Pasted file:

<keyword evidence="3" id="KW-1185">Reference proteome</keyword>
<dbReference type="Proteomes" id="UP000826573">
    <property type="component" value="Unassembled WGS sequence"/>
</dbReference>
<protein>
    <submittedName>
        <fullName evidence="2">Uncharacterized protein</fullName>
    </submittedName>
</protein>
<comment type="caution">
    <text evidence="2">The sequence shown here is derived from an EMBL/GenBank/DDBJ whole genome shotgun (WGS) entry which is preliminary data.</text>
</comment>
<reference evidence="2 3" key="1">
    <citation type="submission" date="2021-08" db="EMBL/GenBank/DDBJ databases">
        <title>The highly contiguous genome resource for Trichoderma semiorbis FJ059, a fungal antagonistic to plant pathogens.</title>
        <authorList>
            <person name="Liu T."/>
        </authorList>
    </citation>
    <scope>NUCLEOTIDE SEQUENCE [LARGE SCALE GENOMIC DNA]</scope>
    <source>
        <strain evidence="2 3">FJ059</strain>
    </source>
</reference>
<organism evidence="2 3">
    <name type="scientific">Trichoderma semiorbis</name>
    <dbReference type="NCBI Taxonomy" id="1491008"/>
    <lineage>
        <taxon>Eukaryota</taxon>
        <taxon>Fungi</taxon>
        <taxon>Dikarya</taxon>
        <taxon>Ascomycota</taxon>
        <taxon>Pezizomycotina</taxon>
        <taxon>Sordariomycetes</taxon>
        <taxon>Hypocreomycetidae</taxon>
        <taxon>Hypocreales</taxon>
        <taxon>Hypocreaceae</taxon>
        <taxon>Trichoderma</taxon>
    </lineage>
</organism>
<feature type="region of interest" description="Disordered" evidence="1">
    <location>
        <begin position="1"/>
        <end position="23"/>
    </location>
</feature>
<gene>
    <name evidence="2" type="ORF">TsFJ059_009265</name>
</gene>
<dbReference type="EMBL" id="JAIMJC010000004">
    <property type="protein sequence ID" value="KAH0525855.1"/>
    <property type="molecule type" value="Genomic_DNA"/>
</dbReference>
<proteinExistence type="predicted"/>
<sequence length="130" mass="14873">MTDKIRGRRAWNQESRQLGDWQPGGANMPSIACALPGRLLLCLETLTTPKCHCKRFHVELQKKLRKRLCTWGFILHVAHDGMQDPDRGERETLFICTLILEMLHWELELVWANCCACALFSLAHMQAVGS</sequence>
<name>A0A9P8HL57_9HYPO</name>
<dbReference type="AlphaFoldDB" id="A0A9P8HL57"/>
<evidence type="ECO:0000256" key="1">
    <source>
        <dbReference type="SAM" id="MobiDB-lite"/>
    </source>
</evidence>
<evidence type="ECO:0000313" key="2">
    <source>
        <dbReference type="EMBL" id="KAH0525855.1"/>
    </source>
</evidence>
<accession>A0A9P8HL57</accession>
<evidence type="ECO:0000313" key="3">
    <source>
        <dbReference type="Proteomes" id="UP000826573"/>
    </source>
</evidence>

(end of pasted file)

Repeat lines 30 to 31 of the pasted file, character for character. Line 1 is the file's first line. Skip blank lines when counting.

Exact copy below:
        <taxon>Fungi</taxon>
        <taxon>Dikarya</taxon>